Smooth Sailing: How To Handle Air Travel Delays Like a Pro

You might think that because I've traveled a lot that I'm immune to the stress of travel delays. You would also be wrong! Even the most seasoned of travelers can be bested by weather delays, hotel overbooking, rental car mixups, and lost luggage. The advantage I DO have, is enough experience with all of these to have tried and true tactics for keeping my cool when it seems like the world is ending.

1. Perspective

This is really the single most important one on my list because all of the other tactics are much more manageable if you can keep perspective. When plans change and it's completely out of our control (which is most of the time), a very normal instinct is to look for someone or something to blame; and, when we find that thing, we direct all of our angst and anger in its direction.


The problem here, is that no one is really "to blame." Things happen. Weather is unpredictable. Systems sometimes break down. People make innocent mistakes. I promise you that NO ONE wants the interruption to happen, especially the airlines and their employees. They definitely do NOT want to deal with angry customers, the expense of delays, equipment repairs, flight crew changes, making announcements, moving luggage, sending mass text messages.

When I want to be home with my family more than anything; but, I'm sipping a $10 airport Frappuccino and still waiting for my flight 4 hours later (oh, hello there missed connection), I remind myself that no one wanted this to happen. There are others dealing with the logistical nightmare and there are angry customers lined up to use customer service reps as punching bags. I remember that if getting home late(r) is the worst thing that happens in my day, I'm doing alright.

2. Kindness

I don't feel like this should need explanation- but here we are. I've seen more customers unload their anger and frustration on gate agents than I care to acknowledge. And, for what? Did it get them what they needed? Nope. Did it make them look like an immature ass? Yep. Did it make the gate agent feel bad about something over which they have no control? Yep.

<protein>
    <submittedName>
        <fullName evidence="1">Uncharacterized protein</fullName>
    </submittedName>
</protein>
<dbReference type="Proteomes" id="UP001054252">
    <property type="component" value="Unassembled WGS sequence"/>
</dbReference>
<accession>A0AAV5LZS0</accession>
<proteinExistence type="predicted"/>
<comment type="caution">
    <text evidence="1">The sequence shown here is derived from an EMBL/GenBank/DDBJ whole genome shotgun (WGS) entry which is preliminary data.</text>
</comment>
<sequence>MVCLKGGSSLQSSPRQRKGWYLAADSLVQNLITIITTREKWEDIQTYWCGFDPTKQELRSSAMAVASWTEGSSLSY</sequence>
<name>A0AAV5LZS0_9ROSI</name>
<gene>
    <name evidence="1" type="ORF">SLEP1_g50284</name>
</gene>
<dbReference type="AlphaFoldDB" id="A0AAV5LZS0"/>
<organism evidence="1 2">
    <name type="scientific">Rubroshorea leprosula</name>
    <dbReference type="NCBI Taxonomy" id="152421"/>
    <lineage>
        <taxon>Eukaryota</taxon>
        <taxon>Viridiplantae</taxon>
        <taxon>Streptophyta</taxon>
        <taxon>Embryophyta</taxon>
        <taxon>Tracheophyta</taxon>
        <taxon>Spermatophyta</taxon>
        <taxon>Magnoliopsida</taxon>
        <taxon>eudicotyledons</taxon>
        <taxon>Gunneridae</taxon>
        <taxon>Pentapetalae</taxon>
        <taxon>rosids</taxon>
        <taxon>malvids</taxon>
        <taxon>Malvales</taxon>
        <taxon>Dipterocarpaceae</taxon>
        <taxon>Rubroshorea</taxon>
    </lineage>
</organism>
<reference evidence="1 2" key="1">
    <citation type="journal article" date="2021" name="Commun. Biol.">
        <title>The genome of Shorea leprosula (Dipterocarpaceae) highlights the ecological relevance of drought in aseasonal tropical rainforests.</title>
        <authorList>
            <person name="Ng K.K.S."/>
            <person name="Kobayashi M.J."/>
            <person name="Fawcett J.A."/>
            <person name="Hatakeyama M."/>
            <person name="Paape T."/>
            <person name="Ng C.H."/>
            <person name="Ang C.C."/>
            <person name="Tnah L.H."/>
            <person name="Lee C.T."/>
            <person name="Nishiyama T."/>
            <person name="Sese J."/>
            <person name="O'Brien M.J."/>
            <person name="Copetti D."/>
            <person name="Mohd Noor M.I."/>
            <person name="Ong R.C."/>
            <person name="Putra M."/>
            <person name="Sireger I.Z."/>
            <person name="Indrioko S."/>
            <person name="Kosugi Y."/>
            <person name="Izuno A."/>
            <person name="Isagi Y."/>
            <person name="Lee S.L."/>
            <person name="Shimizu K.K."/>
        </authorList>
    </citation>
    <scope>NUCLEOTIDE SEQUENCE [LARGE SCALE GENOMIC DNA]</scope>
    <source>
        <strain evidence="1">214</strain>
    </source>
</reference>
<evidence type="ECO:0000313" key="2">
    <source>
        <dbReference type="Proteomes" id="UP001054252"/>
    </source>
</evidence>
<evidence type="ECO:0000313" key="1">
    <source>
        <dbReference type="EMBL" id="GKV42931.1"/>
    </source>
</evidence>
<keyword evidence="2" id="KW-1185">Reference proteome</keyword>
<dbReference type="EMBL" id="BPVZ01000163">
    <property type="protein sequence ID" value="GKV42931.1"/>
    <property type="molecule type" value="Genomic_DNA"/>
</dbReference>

It's never ok to blast a customer service agent. Let me say that one more time for those of you in the back: It's NEVER ok to blast a customer service agent!


Hard Stop.


They have little to no control over what's happening and I guarantee their headache and stress is much greater in these situations than anyone else affected. Make it a little easier on them (and yourself) by being understanding and kind. It's ok to be frustrated- but it's not okay to make someone else the object of your frustration. They understand that you don't want this delay and they really do want to get you home as quickly as possible.

I'll go even further than saying "don't take your anger out on the airline employees" and say, intentionally extend a kind word. A simple, "hey, you're doing a great job!" or "Hang in there, I know this is no fun" goes a long way. We're all in this together - let's make the best of it. Why be delayed and miserable, when you can be delayed and make someone's day. Kindness is contagious, you can help collectively lift the spirits of your fellow traveler by exuding joy in hard situations. Either way you're delayed. Control what you can (your emotions) and don't stress the rest.


3. Flexibility and Managing Expectations

None of us expects our travel to be derailed by weather or mechanical issues. And in the grand scheme of things, these issues don't happen all that often. When I travel, I expect things to go smoothly; but, I remain flexible to the possibility that there may be hiccups. If I'm traveling to something that I absolutely cannot miss or reschedule, I take that into account in choosing my flights. It isn't the airline's fault if I book a flight that gives me no room for error and delays- that's on me. They have NO idea where I have to be, when, or why. It's my job to plan properly.

When you drive to an appointment, do you take traffic patterns into account? Yes. Same should apply with air travel - ask yourself how much cushion you have and how flexible your plans are. If you're cutting it close, you may want to figure out a different schedule - OR - be prepared to not make your appointment if there is a delay.

Travel can be stressful, change is super stressful. Put those together and it can be a pressure cooker; but, I hope you'll remember these three things the next time you find your blood pressure rising when they announce that your flight has been delayed!


Ever have a super stressful flight delay? I'd love to hear how you handled it, what kinds of acting out you saw, and what you learned from it!

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